Both renters and landlord will be affected by rent arrears, according to Flatfair
Rising rent arrears in the private rented sector due to the coronavirus are being ignored by the government, according to Flatfair.
The firm’s CEO Franz Doerr says both renters and landlord will be affected by rent arrears – and nothing is being done.
In March the government announced an outright ban on tenant evictions until 25 June.
But property experts fear this will lead to a flood of evictions once the ban is lifted in a month’s time as landlords look to launch possession cases against tenants with high rent arrears.
Legally if tenants owe two or more months’ rent, they can be evicted by landlords on mandatory grounds assuming the arrears can be proved.
Doerr said: The government needs to grasp that mounting rent arrears are a serious economic issue that will impact many buy-to-let landlords who rely on rental income to pay their own mortgages.
Some landlords may benefit in the short term from a three-month extension to the mortgage holidays on offer, but it is laughable to think this can be a long-term fix as for one, banks will eventually want to start collecting mortgage payments sooner rather than later, Doerr said.
Renters are as a group incredibly vulnerable to economic downturns with many employed in sectors like retail that face an uncertain future, he said.
He added that as more firms start to furlough staff and others cease trading due to the economic impact of the virus, swathes of renters up and down the country will see their incomes plummet and may not be able to pay their rent. Rising rent arrears are likely to mount over the year as a consequence.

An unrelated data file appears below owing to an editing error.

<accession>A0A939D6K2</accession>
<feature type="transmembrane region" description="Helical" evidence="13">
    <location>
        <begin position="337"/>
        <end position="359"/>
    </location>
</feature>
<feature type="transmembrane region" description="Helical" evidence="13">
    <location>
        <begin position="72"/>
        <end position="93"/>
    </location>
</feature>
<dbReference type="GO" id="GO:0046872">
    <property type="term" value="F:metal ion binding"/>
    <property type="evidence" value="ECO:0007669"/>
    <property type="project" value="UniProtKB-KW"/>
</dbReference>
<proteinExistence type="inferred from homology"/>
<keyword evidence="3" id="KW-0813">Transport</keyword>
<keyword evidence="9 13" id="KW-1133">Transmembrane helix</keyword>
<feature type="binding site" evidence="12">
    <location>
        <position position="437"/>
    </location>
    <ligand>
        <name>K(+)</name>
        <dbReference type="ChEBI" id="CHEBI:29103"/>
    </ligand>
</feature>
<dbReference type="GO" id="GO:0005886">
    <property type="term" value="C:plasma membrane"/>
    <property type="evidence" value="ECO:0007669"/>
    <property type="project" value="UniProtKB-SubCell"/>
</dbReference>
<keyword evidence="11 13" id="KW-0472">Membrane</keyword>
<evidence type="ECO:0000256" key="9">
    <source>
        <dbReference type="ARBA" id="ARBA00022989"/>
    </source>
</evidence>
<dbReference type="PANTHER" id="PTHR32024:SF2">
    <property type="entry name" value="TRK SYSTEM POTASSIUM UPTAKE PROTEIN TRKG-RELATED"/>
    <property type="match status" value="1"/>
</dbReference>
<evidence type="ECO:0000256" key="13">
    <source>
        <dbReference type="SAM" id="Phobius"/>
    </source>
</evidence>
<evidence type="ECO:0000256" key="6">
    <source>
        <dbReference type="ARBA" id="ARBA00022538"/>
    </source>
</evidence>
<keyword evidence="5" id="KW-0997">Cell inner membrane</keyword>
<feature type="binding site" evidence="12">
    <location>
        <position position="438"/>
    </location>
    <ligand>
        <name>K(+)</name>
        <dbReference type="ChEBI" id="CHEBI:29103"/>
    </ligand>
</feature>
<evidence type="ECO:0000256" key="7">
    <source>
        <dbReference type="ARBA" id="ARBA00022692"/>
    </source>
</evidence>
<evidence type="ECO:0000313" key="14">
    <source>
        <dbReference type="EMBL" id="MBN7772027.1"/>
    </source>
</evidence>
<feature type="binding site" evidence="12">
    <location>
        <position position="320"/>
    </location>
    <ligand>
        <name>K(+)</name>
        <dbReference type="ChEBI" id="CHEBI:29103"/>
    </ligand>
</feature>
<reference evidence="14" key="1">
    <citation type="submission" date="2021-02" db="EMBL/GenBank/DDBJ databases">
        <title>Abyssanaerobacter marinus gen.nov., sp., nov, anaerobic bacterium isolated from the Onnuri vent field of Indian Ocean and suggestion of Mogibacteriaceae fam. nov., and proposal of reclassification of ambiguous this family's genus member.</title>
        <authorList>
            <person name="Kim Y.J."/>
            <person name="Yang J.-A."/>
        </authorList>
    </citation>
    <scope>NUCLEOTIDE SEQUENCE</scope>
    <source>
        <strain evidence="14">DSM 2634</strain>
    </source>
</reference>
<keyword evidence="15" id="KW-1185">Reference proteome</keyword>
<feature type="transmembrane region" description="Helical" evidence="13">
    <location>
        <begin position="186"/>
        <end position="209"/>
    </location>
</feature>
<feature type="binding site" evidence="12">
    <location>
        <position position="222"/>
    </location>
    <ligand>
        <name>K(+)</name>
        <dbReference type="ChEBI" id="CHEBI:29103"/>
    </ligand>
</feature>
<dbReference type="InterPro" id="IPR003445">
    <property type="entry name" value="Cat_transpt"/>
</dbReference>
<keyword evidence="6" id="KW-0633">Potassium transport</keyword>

According to research by Flatfair in conjunction with real estate investor Rowan Asset Management, nearly half the UK’s renters are aged between 16 and 34 with a high proportion working in retail or the gig economy.
This leaves residential landlords heavily exposed to younger people falling into financial distress.
More than one in three 18 to 24-year-olds is earning less than before the outbreak, according to the Resolution Foundation; while two million renters told charity Shelter that losing their job will leave them unable to pay rent.
George Jackman, chief investment analyst at Rowan Asset Management, said: It’s clear that there is going to be a sharp, short-term impact on many young people’s income due to the economic distress caused by the virus.
But the more worrying aspect of this whole crisis is how this young cohort of workers will be able to find stable employment over the long-term, with sectors like retail looking set to change fundamentally, he said.
It’s really hard to see retail being able to employ 2.8 million again anytime soon, and right now there aren’t any emerging industries in this country that will be able to step in and fill this gap, Jackman said.
Last week saw the Money Advice Trust ask the government to support tenants struggling financially due to coronavirus, saying that renters are among the most exposed to financial difficulty in the wake of the outbreak.
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